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Let $M$ be a closed connected surface and $\mathcal{F}$ a minimal (every leaf is dense) measured foliation (as, for example, in Thurston's work on surfaces) on $M$. Let $\tilde{M}$ be the universal cover of $M$ and $\tilde{\mathcal{F}}$ the pullback of $\mathcal{F}$ to $\tilde{M}$.

Consider the leaf space of $\tilde{\mathcal{F}}$, $\mathcal{T}=\tilde{M}/\tilde{\mathcal{F}}$. Define the distance between two leaves of $\tilde{\mathcal{F}}$ as the minimum of the transverse measures of arcs joining the two leaves, we obtain a distance on $\mathcal{T}$ which turns $\mathcal{T}$ into a tree.

I have seen the following statement.

If the genus of $M$ is $\geq 2$, $\mathcal{T}$ is not complete for this distance.

Why is this true?

I also saw a notion "dual tree", which also shows up from time to time when I tried to search for related topics, from the book Hyperbolic manifolds and Discrete Groups (for geodesic laminations there). Is this indeed the concept that I am looking for?

Thanks in advance!

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Here's a rough description of why $\mathcal T$ is incomplete.

Start at some point $x_0$ of $\tilde M$. Let $\ell_0$ be a lonnnng leaf segment of $\tilde{\mathcal F}$ with one endpoint on $x_0$, and let $y_0$ be the opposite endpoint. Let $\tau_0$ be a transverse arc of transverse measure $2^{-0}=1$ with one endpoint at $y_0$. Let $x_1$ be the opposite endpoint. Continue by induction: assuming $x_n$ has been defined, let $\ell_n$ be a lonnnng leaf segment with one endpoint on $x_n$, let $y_n$ be the opposite endpoint, let $\tau_n$ be a transverse arc of transverse measure $2^{-n}$, and let $x_{n+1}$ be the opposite endpoint. You get an infinite path of the form $$\ell_0 \tau_0 \ell_1 \tau_1 \ell_2 \tau_2 \cdots $$ The total transverse measure of the initial segment $\ell_0 \tau_0 \cdots \ell_n \tau_n$ that connects $x_0$ to $x_n$ is equal to $2-2^{-n}$, and this converges to $2$. By careful choice of the $\tau$'s in the induction step you can guarantee that this initial segment is "quasitransverse", implying that $2-2^{-n}$ is the minimum of the transverse measure of any arc from $x_0$ to $x_n$. So, in the dual tree $\mathcal T$, you get an isometric embedding $[0,2) \mapsto \mathcal T$. But, this embedding has no point to converge to as the parameter in $[0,2)$ approaches $2$; in fact, one can check that this infinite path escapes all compact subsets of $\tilde M$. So $\mathcal T$ is incomplete.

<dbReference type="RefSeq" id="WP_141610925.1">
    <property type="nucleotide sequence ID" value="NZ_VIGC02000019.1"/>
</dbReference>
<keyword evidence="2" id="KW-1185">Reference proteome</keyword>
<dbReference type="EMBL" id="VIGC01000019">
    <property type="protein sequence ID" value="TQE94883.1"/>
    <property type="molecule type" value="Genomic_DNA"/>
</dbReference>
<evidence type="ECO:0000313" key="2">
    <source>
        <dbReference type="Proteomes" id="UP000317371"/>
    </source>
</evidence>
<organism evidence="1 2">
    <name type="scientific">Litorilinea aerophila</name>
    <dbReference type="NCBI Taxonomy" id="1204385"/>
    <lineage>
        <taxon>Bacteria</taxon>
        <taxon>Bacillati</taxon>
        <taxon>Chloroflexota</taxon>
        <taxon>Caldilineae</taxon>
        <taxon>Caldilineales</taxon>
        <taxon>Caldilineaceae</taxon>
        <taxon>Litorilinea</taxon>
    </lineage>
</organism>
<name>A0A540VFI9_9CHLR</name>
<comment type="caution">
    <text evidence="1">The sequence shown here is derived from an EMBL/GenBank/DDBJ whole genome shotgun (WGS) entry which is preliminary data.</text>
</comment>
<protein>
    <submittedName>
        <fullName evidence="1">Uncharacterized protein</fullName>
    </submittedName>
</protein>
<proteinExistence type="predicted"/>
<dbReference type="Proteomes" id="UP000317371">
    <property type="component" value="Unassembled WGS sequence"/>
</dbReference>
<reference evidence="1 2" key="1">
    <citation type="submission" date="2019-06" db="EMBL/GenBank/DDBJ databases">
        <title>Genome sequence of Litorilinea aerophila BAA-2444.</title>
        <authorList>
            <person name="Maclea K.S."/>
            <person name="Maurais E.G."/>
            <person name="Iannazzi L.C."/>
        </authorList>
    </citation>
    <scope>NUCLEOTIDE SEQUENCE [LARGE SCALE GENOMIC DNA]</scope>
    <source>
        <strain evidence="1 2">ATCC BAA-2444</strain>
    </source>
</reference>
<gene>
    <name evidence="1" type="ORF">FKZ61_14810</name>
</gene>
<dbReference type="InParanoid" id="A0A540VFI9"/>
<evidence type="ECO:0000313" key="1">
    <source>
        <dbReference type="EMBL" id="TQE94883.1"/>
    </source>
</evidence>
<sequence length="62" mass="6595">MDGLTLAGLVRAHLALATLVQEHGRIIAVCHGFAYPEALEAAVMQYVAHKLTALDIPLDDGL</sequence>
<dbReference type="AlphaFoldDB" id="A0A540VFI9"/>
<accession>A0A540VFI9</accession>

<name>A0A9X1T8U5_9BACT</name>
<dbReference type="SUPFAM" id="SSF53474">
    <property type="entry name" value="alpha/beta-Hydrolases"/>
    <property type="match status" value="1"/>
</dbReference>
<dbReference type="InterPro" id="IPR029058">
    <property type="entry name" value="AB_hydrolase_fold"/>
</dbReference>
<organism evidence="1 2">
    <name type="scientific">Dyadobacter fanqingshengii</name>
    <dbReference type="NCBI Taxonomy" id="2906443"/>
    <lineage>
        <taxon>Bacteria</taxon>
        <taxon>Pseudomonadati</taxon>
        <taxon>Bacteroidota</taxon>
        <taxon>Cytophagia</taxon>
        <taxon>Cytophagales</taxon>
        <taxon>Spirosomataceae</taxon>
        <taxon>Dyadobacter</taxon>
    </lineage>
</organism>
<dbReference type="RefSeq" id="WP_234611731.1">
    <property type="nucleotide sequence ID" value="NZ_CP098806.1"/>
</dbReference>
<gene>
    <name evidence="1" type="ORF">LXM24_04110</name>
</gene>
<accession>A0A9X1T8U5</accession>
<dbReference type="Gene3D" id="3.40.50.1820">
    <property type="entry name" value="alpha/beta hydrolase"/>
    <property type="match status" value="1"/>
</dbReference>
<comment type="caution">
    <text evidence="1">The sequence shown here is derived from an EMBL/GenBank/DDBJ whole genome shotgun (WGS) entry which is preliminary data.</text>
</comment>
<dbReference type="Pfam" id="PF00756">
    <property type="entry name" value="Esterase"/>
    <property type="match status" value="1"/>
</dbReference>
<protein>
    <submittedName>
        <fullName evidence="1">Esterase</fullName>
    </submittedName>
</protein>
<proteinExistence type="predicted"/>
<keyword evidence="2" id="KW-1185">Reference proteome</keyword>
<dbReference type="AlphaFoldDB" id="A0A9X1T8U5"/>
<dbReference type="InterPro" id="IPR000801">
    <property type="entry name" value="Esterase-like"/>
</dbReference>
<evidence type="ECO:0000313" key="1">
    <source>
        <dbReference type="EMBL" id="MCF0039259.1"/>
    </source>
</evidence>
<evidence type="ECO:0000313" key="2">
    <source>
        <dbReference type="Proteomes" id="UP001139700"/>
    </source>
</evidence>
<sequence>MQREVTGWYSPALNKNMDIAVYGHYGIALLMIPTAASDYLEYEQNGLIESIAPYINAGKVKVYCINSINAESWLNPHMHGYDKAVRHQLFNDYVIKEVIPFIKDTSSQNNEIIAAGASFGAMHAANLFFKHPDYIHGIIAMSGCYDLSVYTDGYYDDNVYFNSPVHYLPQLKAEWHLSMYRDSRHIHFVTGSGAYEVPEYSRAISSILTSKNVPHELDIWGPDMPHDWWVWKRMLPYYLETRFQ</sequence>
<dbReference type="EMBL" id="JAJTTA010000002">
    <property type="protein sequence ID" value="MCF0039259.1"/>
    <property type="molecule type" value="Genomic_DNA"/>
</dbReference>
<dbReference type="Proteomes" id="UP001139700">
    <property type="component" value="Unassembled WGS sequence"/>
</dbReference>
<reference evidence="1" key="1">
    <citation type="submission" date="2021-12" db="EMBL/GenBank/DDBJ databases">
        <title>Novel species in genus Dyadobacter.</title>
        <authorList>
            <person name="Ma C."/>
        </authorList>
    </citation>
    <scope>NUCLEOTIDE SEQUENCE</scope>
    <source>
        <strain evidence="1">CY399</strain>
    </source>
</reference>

By the way, another place I know, where the dual tree is explained very clearly, is in Otal's book "Le théorème d'hyperbolisation pour les variétés fibrées de dimension 3", in the chapter on Skora's theorem.

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  • $\begingroup$ I think I can understand what you are saying, but what I am confused about is, after taking quotient, isn't a lonnng leaf got identified to a single point in the tree? $\endgroup$ – chikurin Nov 24 '18 at 16:14
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    $\begingroup$ That's exactly correct. And therefore the infinite concatenation $\ell_0\tau_0\ell_1\tau_1\ell_2\tau_2\cdots$, after passing to the quotient $\mathcal T$, could (by abusing notation) be written as $\tau_0 \tau_1 \tau_2\cdots$, which is the image of the isometric embedding $[0,2) \mapsto \mathcal T$. $\endgroup$ – Lee Mosher Nov 24 '18 at 16:21
  • $\begingroup$ Ohhh, I now see... Thanks a lot!! $\endgroup$ – chikurin Nov 25 '18 at 6:18
  • $\begingroup$ Another thing, I tried to read the book "The Hyperbolization Theorem for Fibered 3-Manifolds" with my lame French for an hour and then found an English translation that day, in case there is anyone who does not read French and is not aware of the existence of an English translation. :) $\endgroup$ – chikurin Nov 30 '18 at 1:58

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